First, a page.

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Ditching Royal Mail

Jon_1984Jon_1984 Well-KnownRegistered Posts: 186
Hi Everyone

I work as the Finance Controller of an SME sized wholesaler. I am thinking of contacting our entire supply chain (stock suppliers/utility providers/landlord etc. etc.) and stating an intention to not accept documentation such as invoices/credits/statements etc. via post from January.

I would instead offer them the options of email/fax or documents with deliverys.

I would also be intending to only submit payments electronically/via DD.

This is something I have been mulling over for a while in an attempt to speed up document flows (some invoices are arriving 30 days after they are dated) and the recent strikes have just added to my conviction that it would be the correct way to go.

Has anyone else tried this and have they got any comments on how it went/who it went badly with?

Comments

  • JodieRJodieR Experienced Mentor Registered Posts: 1,002
    I personally think you'll create a far bigger monster by insisting that no-one used the post any more. I can only think of a few companies that even offer the choice of sending an invoice by email, so many companies that my clients deal with still print their invoices on dot-matrix printers so I doubt they have the faclility to email them.
    I think the best you can do at the moment is to let your supply chain know that you would prefer to receive information electronically and even possibly reward those who do (eg by settling invoices sooner) but I think that making life hard for those who choose to continue to correspond through the mail could be breaking terms and conditions originally agreed to and will probably result in the loss of customers/suppliers.

    maybe in a few years time...
  • Amanda SandersonAmanda Sanderson New Member Registered Posts: 6
    Hi - depending on the size of your company, EDI documents are the way to go if you are a large corporate company as long as you have the relevent systems to cope with it. SAP is the system we use.
    As for DD payments, we only send out remitance advices when the customer asks for one, payment is received in suppliers accounts 3 days after authorisation which our suppliers think is great, and we do 1 BACS run a week which picks up all the invoices due for payment before that date. And you no longer have the hassel of dealing with unpresented cheques, we occassional get a BACS reject and that due to the supplier qouting the wrong bank detail. this cuts down on paper and postage. You need to find yourself a bank that offers you an online service eg. HBSC offers bankline, so you can raise urgent same day payments if needs be.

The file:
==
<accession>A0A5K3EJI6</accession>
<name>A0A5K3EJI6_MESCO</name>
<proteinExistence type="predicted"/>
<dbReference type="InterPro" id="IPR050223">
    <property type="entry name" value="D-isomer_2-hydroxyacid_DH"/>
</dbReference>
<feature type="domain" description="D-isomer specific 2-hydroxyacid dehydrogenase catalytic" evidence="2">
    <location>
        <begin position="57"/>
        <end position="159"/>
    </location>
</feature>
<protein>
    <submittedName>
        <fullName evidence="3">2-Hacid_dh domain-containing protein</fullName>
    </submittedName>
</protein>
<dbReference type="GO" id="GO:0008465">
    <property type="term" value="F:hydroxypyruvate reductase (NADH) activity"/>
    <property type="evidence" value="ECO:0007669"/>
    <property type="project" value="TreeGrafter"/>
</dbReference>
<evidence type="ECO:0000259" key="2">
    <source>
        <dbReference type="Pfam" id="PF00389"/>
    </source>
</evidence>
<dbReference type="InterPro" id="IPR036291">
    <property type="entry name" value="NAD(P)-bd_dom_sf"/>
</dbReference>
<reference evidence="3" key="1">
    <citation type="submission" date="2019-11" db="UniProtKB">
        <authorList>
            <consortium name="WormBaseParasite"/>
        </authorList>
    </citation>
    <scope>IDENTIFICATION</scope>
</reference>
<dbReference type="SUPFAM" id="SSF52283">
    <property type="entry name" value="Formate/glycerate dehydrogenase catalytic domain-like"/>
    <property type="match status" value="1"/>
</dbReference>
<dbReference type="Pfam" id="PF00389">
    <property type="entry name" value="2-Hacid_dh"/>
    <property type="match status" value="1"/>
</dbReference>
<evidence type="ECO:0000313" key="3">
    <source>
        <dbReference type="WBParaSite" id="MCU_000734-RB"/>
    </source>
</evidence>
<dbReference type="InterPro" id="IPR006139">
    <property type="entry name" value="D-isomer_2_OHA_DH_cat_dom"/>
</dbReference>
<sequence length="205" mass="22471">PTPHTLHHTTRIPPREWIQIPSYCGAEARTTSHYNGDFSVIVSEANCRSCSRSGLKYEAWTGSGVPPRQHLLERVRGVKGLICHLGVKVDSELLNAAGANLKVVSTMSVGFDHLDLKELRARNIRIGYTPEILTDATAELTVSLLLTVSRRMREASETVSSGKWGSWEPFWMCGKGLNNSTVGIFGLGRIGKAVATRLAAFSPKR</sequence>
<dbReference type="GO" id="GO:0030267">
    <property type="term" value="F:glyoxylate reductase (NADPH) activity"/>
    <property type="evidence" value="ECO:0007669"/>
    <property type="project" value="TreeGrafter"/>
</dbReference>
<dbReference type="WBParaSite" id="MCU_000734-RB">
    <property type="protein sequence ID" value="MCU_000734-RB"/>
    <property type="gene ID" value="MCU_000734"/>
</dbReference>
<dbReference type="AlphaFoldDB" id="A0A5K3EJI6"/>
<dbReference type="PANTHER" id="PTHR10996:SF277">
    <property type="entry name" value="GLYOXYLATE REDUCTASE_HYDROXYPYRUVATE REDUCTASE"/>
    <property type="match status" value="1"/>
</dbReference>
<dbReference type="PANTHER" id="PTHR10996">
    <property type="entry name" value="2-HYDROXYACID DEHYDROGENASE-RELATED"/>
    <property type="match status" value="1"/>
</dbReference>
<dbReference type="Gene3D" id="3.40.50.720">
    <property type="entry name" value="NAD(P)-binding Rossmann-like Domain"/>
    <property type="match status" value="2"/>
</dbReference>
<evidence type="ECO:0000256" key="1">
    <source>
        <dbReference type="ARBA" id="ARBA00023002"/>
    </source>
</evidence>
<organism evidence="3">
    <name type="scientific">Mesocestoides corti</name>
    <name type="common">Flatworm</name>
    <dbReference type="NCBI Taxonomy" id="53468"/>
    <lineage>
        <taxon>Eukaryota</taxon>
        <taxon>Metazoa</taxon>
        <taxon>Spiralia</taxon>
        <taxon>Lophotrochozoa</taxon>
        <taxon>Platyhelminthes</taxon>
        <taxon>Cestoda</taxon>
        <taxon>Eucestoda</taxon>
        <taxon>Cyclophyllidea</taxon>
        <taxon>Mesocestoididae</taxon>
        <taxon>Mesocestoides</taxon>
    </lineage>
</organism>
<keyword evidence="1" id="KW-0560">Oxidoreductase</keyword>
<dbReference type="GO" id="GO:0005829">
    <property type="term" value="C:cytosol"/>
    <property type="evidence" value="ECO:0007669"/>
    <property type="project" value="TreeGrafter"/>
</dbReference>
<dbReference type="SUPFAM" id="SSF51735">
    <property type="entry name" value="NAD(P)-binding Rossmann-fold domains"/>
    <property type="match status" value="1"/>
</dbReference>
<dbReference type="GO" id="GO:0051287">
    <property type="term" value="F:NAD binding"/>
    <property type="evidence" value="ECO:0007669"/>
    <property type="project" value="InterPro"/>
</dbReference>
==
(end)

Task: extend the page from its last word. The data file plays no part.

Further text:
• Amanda SandersonAmanda Sanderson New Member Registered Posts: 6
    You may need to check with HMRC to check that they are happy that you receive electronic document invoices, I can recall working with another organisation and they had to get a sepcial dispensation. It had something to do with the retention of documents policy
  • NeilHNeilH Trusted Regular Registered Posts: 547
    Jon_1984 wrote: »
    I work as the Finance Controller of an SME sized wholesaler. I am thinking of contacting our entire supply chain (stock suppliers/utility providers/landlord etc. etc.) and stating an intention to not accept documentation such as invoices/credits/statements etc. via post from January.

    Acceptance of this could depend on the individual suppliers etc. Smaller companies may not have the facilites or time to make an exception for you and the larger ones might take the attitude of their way or no way!

    I suspect the best thing with larger supplier (such as untilties) may be on-line accounts. I prefer a "mutual" respect with business customers and suppliers alike, so it might be worth adressing any issues in their own right rather than a blanket approach which could offend some suppliers, expecially as a two month notice might be a bit short for some. On the issue of invoices arriving late, paying them just as late once or twice might get the message home!

    Neil
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